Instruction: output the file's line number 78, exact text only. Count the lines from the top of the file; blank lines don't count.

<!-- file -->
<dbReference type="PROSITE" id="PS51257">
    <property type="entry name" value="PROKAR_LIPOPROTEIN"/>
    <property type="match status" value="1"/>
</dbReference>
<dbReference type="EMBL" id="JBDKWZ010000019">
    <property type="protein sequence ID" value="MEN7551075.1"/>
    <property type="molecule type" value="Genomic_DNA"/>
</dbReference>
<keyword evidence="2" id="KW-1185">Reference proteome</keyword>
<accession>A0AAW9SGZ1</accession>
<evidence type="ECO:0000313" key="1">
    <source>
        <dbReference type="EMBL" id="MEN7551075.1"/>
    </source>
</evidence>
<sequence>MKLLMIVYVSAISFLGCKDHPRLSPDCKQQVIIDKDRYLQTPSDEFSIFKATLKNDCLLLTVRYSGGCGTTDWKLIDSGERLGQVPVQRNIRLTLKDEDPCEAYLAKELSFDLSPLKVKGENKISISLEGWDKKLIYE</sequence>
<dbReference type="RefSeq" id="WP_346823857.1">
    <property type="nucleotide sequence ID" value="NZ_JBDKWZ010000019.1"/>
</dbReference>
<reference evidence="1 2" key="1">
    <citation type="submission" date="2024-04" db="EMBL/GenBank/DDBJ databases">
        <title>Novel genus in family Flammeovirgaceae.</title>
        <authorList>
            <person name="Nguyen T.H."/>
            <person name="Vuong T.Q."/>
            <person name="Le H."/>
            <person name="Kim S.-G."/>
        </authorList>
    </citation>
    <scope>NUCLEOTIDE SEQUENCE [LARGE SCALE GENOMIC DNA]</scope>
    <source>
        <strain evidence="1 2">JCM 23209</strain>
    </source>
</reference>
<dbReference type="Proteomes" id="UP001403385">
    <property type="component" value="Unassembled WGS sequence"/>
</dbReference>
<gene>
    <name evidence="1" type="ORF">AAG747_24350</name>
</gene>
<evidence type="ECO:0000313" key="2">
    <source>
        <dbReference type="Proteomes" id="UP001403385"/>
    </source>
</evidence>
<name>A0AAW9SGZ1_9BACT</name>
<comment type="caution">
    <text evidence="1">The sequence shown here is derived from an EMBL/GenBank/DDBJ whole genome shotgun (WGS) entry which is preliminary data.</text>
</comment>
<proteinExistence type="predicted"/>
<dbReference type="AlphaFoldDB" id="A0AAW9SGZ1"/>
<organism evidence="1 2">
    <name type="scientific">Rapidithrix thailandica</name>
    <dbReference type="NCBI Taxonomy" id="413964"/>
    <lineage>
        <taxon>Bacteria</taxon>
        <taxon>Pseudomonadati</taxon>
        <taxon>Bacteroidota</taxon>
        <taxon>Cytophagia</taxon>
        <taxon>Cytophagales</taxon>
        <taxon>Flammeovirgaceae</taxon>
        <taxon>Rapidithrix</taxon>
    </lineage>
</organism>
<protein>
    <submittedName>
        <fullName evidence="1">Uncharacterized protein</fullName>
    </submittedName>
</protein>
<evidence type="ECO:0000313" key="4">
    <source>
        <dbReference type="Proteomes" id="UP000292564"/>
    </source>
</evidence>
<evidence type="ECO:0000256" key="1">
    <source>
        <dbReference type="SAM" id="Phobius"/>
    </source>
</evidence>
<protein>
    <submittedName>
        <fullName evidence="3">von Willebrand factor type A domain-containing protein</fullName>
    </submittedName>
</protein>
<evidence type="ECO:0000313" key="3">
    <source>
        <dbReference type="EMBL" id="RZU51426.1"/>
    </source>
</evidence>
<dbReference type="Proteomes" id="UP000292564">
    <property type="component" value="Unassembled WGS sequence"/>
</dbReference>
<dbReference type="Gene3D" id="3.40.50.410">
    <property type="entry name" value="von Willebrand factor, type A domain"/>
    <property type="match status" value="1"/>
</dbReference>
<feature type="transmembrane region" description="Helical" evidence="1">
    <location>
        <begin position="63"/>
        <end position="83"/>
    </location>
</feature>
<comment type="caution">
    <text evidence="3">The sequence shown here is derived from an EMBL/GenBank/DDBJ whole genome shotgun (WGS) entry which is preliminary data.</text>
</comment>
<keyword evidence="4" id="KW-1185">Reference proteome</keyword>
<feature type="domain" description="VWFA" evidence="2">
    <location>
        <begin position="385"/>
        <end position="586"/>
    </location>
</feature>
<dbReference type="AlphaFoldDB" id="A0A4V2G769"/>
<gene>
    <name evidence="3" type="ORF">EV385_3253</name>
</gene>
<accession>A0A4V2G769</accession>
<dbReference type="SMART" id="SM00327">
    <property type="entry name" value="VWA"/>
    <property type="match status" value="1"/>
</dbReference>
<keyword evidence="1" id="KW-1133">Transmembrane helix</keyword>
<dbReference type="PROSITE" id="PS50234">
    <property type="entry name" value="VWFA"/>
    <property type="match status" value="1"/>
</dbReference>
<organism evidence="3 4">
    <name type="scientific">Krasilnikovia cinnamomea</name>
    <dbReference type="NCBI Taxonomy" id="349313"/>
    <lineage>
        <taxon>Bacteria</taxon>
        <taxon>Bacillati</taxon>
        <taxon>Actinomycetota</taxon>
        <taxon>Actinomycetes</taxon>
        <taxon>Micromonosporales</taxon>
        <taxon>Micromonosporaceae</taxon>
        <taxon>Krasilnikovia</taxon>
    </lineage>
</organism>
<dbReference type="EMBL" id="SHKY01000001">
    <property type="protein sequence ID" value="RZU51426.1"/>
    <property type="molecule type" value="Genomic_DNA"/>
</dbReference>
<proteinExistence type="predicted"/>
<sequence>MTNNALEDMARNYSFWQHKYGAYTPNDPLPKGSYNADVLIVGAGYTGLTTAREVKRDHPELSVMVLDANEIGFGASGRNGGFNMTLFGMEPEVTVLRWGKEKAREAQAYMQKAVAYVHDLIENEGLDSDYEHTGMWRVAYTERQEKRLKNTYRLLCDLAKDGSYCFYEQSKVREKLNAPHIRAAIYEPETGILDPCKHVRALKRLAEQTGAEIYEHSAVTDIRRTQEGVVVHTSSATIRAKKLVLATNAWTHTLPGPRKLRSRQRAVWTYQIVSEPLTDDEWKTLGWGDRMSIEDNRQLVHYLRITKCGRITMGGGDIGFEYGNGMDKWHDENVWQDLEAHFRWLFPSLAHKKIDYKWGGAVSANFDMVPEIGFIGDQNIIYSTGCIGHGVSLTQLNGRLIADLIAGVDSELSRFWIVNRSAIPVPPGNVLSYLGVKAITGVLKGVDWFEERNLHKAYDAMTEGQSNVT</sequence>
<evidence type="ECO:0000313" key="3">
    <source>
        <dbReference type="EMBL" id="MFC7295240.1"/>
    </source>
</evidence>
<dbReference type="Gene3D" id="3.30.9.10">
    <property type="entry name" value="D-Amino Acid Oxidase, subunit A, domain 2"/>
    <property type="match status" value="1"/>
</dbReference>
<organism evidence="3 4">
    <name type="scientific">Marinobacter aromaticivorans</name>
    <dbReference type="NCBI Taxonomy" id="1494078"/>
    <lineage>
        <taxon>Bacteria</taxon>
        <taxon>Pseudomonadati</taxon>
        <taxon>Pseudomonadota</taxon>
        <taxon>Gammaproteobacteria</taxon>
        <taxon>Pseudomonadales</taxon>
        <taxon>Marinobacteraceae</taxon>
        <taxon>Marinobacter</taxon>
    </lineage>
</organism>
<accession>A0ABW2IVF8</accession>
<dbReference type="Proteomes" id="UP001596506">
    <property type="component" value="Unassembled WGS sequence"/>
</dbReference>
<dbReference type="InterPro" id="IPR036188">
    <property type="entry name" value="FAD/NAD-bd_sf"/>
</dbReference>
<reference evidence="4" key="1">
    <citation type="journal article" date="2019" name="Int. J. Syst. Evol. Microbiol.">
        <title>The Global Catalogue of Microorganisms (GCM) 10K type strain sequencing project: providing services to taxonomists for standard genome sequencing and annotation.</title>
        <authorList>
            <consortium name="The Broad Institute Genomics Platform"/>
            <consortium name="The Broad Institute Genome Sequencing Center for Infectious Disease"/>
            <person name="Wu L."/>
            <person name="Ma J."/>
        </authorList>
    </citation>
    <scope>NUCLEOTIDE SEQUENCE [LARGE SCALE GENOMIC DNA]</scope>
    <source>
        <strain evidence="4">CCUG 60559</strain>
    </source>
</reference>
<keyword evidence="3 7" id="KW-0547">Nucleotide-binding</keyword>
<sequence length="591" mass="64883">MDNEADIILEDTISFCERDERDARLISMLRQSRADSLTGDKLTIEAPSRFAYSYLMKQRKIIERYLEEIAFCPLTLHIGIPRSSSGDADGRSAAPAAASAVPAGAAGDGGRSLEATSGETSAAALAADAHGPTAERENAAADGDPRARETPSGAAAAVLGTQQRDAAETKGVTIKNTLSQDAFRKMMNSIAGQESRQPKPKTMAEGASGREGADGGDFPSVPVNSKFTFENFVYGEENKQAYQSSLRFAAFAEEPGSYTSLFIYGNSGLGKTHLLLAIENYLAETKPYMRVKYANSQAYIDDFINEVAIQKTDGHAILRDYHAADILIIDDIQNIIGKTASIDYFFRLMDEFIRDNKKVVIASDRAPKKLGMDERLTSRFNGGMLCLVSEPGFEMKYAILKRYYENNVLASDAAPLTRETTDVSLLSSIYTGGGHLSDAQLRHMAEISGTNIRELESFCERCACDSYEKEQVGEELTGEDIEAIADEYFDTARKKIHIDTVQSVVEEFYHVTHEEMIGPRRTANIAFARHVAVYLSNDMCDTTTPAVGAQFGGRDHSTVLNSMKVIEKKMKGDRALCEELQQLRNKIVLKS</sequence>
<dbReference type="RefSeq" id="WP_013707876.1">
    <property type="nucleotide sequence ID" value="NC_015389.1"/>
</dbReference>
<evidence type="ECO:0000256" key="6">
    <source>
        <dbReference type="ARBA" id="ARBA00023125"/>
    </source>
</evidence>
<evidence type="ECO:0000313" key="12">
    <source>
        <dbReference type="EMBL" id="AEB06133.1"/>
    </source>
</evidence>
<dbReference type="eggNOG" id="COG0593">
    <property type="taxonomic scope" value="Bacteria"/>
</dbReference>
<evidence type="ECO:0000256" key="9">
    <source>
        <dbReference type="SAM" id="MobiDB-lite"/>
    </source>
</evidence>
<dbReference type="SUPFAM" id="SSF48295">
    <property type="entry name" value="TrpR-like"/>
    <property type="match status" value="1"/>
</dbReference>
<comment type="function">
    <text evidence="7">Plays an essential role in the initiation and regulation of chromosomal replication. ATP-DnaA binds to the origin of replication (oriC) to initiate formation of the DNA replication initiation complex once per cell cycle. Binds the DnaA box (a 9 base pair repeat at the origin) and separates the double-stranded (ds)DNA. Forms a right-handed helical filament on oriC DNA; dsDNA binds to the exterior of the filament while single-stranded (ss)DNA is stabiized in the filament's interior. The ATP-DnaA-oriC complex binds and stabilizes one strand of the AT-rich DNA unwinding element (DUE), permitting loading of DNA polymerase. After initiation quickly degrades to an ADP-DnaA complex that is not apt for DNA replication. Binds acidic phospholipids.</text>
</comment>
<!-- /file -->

    </source>